Perhaps that is the real intention of Obama-care; if we can just (a) encourage more employers to make their employees part-time and (b) encourage more former employees to leave the work force we can drive the Unemployment Rate down and at least claim to have a fully recovered economy, unless of course you really care about more than just having fun with numbers!

Lets talk about the Second Amendment; and “Gun Control”

Lets talk about the Second Amendment;


1. The Second Amendment to the Constitution of The United States of Americ

A well regulated militia being necessary to the security of a free state, the right of the people to keep and bear arms shall not be infringed.”

2. Infringed, as per the new on line Dictionary

Infringe – To impinge, to come into contact or encroach or have an impact; to infringe is to encroach on a right or privilege or to violate.”

 3. The Tenth Amendment to the Constitution of The United States of America

 The powers not delegated to the United States by the Constitution, nor prohibited by it to the States, are reserved to the States respectively, or to the people.

 4. Arms, as per the new on line Dictionary


 A weapon, especially a firearm


 For those of us for whom the words of the Constitution still have the meaning for which they were intended, the issue of regulation of arms by the Federal Government would seem particularly straight forward.  Clearly by the ordinary meaning of the words used, it was the Framers intent to prohibit the Federal Government from any regulation of arms.  Since any ‘regulation’ is by definition an infringement, and the power to regulate implies the power to abolish or terminate, this should be case closed on national regulation!

If there is a consensus of the People (the citizens of the United States of America) to change this mandate, then the Framers provided not one, but two methodologies for Amending the Constitution.  One of which has never been used (the calling of a Constitutional Convention) but the other was been successfully used 27 times. Accordingly if the President and or his allies or others wish to advocate the abridgement or infringement or regulation of the 2nd Amendment their Constitutional course of action is clear, and they should proceed to the work.  If I am given the opportunity to vote or participate by advocacy or other means I will oppose such an amendment.  If not, and it passes, I will abide by the then revised law of the land.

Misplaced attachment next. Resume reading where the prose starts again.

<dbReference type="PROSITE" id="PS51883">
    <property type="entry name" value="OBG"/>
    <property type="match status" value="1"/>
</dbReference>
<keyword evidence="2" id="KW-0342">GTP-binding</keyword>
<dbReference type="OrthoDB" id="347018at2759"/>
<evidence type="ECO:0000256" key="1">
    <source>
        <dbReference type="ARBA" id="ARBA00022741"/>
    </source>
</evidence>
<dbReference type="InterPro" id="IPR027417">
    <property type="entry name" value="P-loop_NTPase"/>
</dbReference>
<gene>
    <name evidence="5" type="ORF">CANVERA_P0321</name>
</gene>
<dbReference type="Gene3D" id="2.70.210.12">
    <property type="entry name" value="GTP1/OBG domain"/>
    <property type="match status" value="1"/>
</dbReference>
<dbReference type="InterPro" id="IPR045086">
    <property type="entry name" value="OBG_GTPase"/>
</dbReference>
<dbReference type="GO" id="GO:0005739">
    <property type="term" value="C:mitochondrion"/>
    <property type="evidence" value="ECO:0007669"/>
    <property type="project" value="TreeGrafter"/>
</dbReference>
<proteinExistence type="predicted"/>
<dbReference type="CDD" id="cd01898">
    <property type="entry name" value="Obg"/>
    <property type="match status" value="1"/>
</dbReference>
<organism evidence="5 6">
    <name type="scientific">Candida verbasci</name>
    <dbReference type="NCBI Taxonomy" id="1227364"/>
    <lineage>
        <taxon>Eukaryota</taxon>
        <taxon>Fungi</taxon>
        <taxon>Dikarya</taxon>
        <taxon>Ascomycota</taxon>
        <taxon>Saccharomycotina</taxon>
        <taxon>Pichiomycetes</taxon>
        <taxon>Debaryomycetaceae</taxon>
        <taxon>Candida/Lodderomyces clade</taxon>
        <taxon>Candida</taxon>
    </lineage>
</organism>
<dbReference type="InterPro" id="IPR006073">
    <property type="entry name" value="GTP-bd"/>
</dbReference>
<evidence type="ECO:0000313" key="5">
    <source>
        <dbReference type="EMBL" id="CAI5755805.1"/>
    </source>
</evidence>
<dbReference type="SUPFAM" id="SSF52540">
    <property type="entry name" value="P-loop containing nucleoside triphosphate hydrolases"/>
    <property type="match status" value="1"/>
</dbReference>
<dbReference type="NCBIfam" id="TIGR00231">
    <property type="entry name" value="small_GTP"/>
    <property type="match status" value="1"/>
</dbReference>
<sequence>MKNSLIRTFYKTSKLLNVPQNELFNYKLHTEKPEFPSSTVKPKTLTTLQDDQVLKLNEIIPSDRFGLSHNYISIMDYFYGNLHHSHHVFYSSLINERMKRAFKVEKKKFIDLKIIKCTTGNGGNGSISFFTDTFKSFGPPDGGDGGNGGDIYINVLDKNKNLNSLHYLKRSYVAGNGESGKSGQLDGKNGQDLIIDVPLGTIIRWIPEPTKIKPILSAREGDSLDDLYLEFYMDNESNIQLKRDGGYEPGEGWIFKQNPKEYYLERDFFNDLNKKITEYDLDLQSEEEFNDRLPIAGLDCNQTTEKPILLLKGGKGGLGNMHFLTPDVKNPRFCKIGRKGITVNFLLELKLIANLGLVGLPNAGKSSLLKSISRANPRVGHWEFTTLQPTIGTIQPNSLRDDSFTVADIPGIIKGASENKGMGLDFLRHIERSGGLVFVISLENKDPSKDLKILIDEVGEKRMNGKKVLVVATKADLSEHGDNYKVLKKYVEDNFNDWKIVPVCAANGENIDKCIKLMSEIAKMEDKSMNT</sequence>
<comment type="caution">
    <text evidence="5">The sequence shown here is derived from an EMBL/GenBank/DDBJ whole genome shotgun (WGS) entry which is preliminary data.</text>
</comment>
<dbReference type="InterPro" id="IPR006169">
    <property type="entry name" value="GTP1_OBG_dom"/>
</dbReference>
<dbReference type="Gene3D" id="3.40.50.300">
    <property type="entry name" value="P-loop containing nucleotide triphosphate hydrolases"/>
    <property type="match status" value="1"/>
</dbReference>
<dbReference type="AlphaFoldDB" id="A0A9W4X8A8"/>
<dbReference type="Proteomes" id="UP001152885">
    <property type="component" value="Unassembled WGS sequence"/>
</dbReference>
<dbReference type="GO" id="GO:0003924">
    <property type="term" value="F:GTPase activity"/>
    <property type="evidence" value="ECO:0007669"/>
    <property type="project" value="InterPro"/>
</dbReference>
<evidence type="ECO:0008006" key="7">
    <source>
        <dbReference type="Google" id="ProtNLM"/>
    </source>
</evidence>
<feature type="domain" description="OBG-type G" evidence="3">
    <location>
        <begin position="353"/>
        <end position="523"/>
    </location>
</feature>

Alternatively, those who would regulate arms may proceed at the State level.  In many (44) States such as Colorado and Texas the State Constitutions contain similar provisions;

Colorado “The right of no person to keep and bear arms in defense of his home, person and property, or in aid of the civil power when thereto legally summoned, shall be called in question; but nothing herein contained shall be construed to justify the practice of carrying concealed weapons.”  Art. II, § 13 (enacted 1876, art. II, § 13).

Texas Every citizen shall have the right to keep and bear arms in the lawful defense of himself or the State; but the Legislature shall have power, by law, to regulate the wearing of arms, with a view to prevent crime.  Art. I, § 23 (enacted 1876)